Turkey at risk of slipping into utter chaos

Financial markets have not been kind to Turkey lately. The Lira has been in a complete tailspin and is hitting new record lows almost every day now. While the EUR/TRY currency pair still stood at 5.50 in July, we closed, at an all-time high for the pair. There are multiple factors causing the Lira slide, with the first being a loss of credibility in the central bank. As inflation has been rapidly rising, investors had expected the Central Bank of the Republic of Turkey (CBRT) to steadily increase interest rates. In fact it is perceived to be behind the curve as consumer inflation jumped to 15.8% in July but with the producer price index already reaching 25%, indicating that the general level of price inflation is rapidly climbing. Investors had expected to see a rise in the central rate but it seems to be stuck at 17.75%. Meanwhile, the budget deficit is heading towards 2% of GDP leaving investors with an uneasy feeling of unorthodox fiscal policy.

In fact, all comes down to policy

President Erdogan had previously appointed his son-in-law, Mr Albayrak, as the new finance minister, as the president increased his grip on the country after the recent election win yielding additional power to the president.

Erdogan is a fierce opponent to higher interest rates. Over the weekend the president claimed that higher interest rates are a gift to the rich and a drag on the poor. At the same time he sees the pressure from the financial markets as proof of economic warfare against Turkey.

The current spat with the US of course does not help. Having detained a US pastor, believed by Turkey to have engaged in terrorist actions, this has enraged President Trump and as a result he ordered tariffs to double on imported steel and aluminium from Turkey. The news was yet another blow to the beleaguered Turkish Lira.

If Turkey therefore wants to calm the situation and stop the rout, we believe, it needs to consider the following;

Unfortunately last week’s events, but also comments made by president Erdogan over the weekend, are not very promising in this respect.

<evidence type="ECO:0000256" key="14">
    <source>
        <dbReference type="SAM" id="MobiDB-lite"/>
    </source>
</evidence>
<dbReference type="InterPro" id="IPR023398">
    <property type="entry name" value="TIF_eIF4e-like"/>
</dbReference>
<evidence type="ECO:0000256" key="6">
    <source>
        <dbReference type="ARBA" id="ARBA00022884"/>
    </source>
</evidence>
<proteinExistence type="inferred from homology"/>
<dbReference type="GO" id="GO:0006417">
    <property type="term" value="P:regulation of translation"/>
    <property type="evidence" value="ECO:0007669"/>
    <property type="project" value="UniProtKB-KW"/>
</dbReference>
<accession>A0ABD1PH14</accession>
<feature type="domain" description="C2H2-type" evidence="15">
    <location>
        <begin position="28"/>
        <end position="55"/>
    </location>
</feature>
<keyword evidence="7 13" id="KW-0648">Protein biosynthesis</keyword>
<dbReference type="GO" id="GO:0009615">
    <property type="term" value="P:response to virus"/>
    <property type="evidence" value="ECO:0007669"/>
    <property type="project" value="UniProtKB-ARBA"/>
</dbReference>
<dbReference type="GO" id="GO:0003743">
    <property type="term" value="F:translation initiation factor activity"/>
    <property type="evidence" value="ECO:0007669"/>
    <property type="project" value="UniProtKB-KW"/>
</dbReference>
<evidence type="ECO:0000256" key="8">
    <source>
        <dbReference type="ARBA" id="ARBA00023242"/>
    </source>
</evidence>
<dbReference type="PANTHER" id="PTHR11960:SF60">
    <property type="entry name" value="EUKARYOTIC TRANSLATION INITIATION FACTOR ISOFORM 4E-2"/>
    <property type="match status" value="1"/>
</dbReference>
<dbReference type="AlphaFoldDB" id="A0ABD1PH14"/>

Speaking to supporters the president stated ‘interest rates were a tool of exploitation’ and that Turkey was preparing new financial tools versus the US dollar. He also spoke of finding new alliances now that the US has ‘switched a NATO partner for a priest’.

These comments are a clear sign that Turkey looks in no hurry to meet the above points.

Therefore, the Lira may well be in for another turbulent week with more fall-out for Turkish assets or any institution exposed to them. The ECB have already signalled its unrest over the exposure of some Eurozone banks to Turkish assets. Also over the weekend Middle-East banks with links to Turkey saw their shares suffer. That said, contagion for other Emerging Market countries remains limited so far. Other currencies are under pressure which are also hit by US sanctions, or from countries having little forex reserves and/or weak fundamentals. Hence, the Russian Ruble, the Argentinean Peso, the South-African Rand and the Brazilian Real were weaker on Friday.

Back in Turkey, a lot will also depend on how Turkish citizens will react. Apparently it has already become much harder to take out currencies from the bank or to do an electronic fund transfer.

If the Lira plunges will panic spread?

This is very hard to predict. Turkey and its leaders seem very unwilling to turn to the IMF for now. Will stopping Lira convertibility become a considered option? That would obviously be poorly taken by investors and it could wreck Foreign Direct Investment (FDI). Emerging Markets could also succumb to some selling pressure as markets fear contagion even if Turkey looks to be an isolated case.

The conclusion is that one should steer clear from Turkish assets for now as we have very limited exposure as a firm in the Emerging Market funds. It is way too early to hope for a buying opportunity therefore caution should prevail for now. This has not changed our long term view on Emerging Markets, as we have a preference for Asian biased Emerging Market exposure.

Alex Brandreth

Deputy Chief Investment Officer

Source: Bloomberg

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